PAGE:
Theories of Communication

Custom Student Mr. Teacher ENG 1001-04 22 October 2016

Theories of Communication

My understanding of Argyles communication cycle is an idea occurs, and then a message is sent through verbal or non-verbal communication to another person. The message is then received and decoded; then an idea occurs meaning the cycle is repeated forming a conversation. For effective communication to occur the cycle needs to be repeated continuously with no interruptions- also known as barriers. An example of a barrier in the cycle is when the message is sent, if the person receiving the message cannot hear then the cycle breaks down and effective communication will not occur. The cycle can be interrupted in any part; in order for barriers to be overcome intervention needs to take place for example, signing to a deaf person.

Some examples of the cycle breaking down in a health and social care setting are if someone’s had a stroke and are trying to communicate with their carer but their words are slurred. The carer receives the message but doesn’t understand it meaning the cycle had broken down from the very beginning- message sent. The cycle can be interrupted at message received, an example of this is at my placement when the teacher is trying to talk to a child, but the class are being too noisy, they shake a rattle in order for everyone to be quiet, meaning the message can be received.

However, the children are being too noisy therefore the message being sent from the teacher to the child can’t be decoded properly as the whole message isn’t being received which also means the message isn’t understood. As well as that example interrupting the cycle at message received, it also interrupts at message decoded and message understood. My understanding of conversational studies is that it suggests that meaning within conversation is created between speakers and hearers through dialogue and negotiation. I know that Grice proposed that conversations are organised around a number of unspoken rules, which are:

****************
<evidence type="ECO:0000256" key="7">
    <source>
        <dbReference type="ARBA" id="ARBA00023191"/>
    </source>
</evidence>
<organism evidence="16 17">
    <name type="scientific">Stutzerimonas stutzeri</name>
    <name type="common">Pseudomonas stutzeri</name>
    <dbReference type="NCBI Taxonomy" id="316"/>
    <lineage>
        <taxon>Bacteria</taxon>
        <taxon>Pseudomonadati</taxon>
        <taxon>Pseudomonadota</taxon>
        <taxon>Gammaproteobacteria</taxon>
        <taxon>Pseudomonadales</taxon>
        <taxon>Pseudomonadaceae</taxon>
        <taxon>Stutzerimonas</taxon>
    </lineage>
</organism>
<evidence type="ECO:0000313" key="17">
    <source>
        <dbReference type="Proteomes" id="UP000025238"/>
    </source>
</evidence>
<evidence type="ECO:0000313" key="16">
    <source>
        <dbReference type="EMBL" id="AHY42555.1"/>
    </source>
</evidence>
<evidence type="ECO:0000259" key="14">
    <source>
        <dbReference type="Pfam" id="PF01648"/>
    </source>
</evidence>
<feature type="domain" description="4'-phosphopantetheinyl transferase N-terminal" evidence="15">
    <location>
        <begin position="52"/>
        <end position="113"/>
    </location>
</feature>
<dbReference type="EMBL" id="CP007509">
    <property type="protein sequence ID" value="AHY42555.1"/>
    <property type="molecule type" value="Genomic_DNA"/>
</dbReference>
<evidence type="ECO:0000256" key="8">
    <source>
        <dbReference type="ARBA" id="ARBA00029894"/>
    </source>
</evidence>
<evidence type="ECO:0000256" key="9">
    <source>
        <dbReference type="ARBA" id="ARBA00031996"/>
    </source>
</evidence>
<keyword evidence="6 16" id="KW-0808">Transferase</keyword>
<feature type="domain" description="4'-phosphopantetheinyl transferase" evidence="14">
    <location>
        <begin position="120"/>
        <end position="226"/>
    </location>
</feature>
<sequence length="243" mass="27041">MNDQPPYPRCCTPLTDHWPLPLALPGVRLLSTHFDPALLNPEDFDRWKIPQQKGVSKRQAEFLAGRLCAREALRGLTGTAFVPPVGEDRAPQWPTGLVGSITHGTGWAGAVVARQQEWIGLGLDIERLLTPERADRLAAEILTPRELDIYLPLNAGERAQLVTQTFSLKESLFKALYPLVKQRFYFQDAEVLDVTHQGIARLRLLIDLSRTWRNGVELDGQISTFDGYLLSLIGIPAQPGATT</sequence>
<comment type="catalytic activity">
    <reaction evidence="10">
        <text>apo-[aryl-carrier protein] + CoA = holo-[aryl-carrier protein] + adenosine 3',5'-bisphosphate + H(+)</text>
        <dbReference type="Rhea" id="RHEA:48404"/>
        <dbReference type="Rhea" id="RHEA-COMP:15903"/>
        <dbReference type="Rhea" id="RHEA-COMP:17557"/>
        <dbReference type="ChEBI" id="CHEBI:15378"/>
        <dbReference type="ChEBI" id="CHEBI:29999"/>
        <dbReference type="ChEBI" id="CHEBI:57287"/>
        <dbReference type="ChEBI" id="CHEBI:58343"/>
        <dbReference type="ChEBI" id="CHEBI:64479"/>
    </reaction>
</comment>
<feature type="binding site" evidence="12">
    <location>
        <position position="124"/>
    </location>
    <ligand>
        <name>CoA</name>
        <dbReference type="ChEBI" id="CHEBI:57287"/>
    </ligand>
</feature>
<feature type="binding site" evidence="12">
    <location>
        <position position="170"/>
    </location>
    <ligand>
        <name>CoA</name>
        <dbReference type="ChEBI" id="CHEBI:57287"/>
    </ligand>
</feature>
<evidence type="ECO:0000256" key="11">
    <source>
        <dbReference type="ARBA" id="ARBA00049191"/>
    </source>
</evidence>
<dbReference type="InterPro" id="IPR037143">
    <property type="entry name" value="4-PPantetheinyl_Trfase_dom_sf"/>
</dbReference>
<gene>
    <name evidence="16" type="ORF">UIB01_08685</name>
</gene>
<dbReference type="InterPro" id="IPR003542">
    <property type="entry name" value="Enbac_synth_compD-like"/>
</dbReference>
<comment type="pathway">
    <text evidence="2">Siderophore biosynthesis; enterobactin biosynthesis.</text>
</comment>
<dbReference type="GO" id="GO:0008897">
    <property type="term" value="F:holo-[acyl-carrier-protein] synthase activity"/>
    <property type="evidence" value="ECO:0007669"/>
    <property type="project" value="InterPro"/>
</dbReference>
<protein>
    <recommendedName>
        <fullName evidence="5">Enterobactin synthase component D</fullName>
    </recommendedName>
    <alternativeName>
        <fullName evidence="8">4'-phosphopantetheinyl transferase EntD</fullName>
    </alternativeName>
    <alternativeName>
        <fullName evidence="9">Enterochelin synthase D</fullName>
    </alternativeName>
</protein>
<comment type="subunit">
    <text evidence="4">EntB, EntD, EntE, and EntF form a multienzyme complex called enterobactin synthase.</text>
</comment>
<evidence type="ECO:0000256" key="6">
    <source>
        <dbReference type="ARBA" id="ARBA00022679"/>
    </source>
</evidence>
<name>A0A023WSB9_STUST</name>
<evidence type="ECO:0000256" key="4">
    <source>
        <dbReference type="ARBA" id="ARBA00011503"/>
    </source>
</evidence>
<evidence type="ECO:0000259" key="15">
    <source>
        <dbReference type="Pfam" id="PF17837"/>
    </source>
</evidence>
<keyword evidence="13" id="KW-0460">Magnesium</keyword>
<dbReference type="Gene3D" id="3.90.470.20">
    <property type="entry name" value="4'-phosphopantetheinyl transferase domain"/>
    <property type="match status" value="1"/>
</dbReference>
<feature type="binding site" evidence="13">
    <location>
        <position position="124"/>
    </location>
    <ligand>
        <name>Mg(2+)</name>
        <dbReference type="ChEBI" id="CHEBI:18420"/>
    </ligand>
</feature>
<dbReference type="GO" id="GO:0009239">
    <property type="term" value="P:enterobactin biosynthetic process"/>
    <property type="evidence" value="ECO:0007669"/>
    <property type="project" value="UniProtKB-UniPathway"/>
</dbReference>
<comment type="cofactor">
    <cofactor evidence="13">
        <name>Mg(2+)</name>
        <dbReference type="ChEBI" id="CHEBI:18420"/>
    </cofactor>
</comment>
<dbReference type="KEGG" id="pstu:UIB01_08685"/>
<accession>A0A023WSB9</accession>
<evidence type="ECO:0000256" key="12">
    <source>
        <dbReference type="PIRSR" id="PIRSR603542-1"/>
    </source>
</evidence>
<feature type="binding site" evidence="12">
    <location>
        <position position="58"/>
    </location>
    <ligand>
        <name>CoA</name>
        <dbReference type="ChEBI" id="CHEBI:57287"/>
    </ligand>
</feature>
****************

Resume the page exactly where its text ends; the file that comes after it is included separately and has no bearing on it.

1. Make your contribution as informative as required to meet the purpose of the conversation. 2. Don’t give information that isn’t necessary. 3. Don’t say things you don’t believe are true. 4. Don’t state things as true without evidence. 5. Be relevant. 6. Be clear. 7. Do not be vague. 8. Be brief. 9. Be orderly. From studying the conversational study and Grice’s rule I came up with a set of criteria for good communication in health and social care. I believe good communication within the sector is important as it means you are more likely to have more knowledge on the service user’s background and situation, as well as a condition they may have. I know that Grice proposed it is important that meanings are clearly understood and agreed.

The criteria I came up with it: 1. Clarity= speak clearly with appropriate tone of voice. 2. Talk at a pace suitable for the client. 3. Stick to the point. 4. Don’t be vague. 5. Use suitable emotions. 6. Keep eye contact. 7. Use correct English pronunciation= no slang/abbreviations. 8. No use of inappropriate words. 9. Make sure the service user has access to an interpreter if needed. 10. Be patient= let them finish and don’t finish their sentences for them. My understanding of the cognitive dissonance theory is it is when there is conflict in a person’s beliefs. This makes people uncomfortable so they strive to resolve the conflict.

‘Do we say what we mean and mean what we say?’ This is a saying that relates to the theory because people say things they don’t actually mean. An example of the cognitive dissonance theory is a person may believe a woman has the right to choose whether she would like to keep a baby or not, however the person may also believe, abortion is wrong. In this situation the person believes that, logically, a women does have a choice however abortion is morally wrong. This theory also occurs when a person’s experience does match the research findings, for example if a few of a person’s family members died of natural causes despite drinking excessive amounts of alcohol, they may not believe alcohol causes liver disease. People also respond to the cognitive dissonance theory by justifying their views.


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  • University/College: University of Arkansas System

  • Type of paper: Thesis/Dissertation Chapter

  • Date: 22 October 2016

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